Utilities

Utilities continue to face intense scrutiny from regulators on their billing and handling of operations. Complex bundled offerings seem often to confuse consumers and push more consumers to price-comparison sites. In response, CIOs are being asked to come up with flexible platforms that support rapid change all quite a change for companies that often came from the world of state ownership.

Retail

In retail, the great UK high street continues to fade fast as banner names fall by the wayside. However, online presences continue to grow and retailers are pursuing new lines to extend their brands. In particular, supermarkets like Tesco, Sainsbury’s, Marks and Spencer and Waitrose are all attempting to become broader players selling everything from baked beans to pharmaceuticals and financial services. The need for IT to support this activity is acute and retail CIOs are in many cases becoming the superstars of their sector.

Media, leisure and entertainment

Leisure and entertainment companies continue to transmogrifed by the rise of the internet. Media is being utterly changed as firms push to cut costs, reduce dependency on print and digitise; advertising and broadcast firms are being hurt by the macro economy; but new betting firms are enjoying success in taking share from the traditional high-street bookies.

Financial services

It has been another hugely traumatic year in financial services as companies face repeated shock waves after the collapse in global banking and lending. CIOs are having to act fast to support rapid acquisition, flotation, merger and demerger activity. At the same time they have to re-examine the notion of risk, comply with tightening of corporate governance mandates and cut costs. The rollercoaster shows no sign of stopping.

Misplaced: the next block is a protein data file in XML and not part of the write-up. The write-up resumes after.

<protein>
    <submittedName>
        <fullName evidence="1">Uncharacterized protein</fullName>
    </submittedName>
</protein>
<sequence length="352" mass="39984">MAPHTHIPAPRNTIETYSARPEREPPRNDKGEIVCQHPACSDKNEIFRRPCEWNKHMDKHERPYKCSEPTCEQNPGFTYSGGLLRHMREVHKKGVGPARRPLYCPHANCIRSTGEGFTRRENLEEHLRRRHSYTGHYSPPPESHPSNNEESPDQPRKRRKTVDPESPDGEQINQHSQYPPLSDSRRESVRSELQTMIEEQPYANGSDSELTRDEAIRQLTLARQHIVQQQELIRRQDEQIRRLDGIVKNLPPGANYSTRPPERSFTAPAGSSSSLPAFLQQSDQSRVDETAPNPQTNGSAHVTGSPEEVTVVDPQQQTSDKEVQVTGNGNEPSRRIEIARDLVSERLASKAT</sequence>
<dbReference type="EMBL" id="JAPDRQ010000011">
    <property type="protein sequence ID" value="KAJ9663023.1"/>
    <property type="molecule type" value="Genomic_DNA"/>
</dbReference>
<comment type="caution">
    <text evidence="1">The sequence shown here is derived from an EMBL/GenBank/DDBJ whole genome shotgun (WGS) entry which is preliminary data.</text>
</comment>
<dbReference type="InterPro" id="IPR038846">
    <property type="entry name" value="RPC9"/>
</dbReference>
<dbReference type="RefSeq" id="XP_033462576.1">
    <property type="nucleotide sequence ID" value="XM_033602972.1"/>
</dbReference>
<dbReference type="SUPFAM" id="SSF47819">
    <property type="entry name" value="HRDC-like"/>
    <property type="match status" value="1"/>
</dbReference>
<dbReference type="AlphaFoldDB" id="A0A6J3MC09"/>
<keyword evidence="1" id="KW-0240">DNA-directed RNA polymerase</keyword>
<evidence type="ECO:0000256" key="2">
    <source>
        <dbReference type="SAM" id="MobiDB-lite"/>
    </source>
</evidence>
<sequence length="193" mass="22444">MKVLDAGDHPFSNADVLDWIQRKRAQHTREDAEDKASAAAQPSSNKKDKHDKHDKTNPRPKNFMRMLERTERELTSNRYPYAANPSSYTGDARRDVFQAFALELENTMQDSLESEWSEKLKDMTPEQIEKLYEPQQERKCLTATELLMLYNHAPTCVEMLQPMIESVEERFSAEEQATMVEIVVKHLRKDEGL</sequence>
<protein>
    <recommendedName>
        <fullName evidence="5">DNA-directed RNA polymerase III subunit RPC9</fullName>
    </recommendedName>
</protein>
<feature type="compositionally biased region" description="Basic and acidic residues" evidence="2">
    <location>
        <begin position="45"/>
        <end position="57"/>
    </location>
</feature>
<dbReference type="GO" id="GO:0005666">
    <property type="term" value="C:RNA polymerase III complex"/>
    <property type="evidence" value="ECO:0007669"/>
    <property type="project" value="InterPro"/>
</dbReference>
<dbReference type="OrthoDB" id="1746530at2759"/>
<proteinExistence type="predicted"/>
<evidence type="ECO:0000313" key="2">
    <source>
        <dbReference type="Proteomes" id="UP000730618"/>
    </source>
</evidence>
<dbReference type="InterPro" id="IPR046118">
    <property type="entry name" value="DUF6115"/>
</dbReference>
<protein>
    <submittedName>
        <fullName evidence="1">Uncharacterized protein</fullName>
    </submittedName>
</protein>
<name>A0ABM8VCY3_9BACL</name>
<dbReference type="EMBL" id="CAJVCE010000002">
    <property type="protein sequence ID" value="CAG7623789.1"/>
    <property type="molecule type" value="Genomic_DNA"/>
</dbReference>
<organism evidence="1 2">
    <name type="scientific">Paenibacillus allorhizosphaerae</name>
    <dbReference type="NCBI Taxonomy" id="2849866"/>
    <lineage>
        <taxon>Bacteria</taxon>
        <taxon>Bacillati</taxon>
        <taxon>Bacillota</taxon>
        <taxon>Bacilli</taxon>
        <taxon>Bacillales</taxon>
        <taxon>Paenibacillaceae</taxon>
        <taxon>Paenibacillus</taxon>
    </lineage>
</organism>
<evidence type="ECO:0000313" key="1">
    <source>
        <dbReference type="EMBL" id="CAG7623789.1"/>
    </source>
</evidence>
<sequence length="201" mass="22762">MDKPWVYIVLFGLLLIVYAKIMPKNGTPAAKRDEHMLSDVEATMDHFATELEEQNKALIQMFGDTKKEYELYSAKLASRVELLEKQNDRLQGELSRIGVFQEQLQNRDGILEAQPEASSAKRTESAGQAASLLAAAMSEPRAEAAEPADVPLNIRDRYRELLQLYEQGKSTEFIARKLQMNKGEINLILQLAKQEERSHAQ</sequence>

Public sector

After years of expansion, the public sector is under huge pressure to cut costs sharply and across the board. Inevitably, CIOs will bear the brunt of this, sharing services, automating wherever possible and effectively creating a platform for a slimmed-down state. However, uncertainty as to when the next government will be formed, and by whom, means that key projects such as identity cards are left up in the air.

Manufacturing

Organisations in manufacturing today face the huge threat of competition from low-cost producers in countries China, India and Brazil, volatility in cost of fuel and raw materials, and they must obey the new mandates to enforce corporate social responsibility and the environment. In order to address these, CIOs are being taxed with rationalising datacentre cost, outsourcing projects and introducing yet more automation through software, sensors and RFID tags, as well as constantly refining ERP and PLM systems to provide flexibility to accommodate changing trends and handle acquisitions.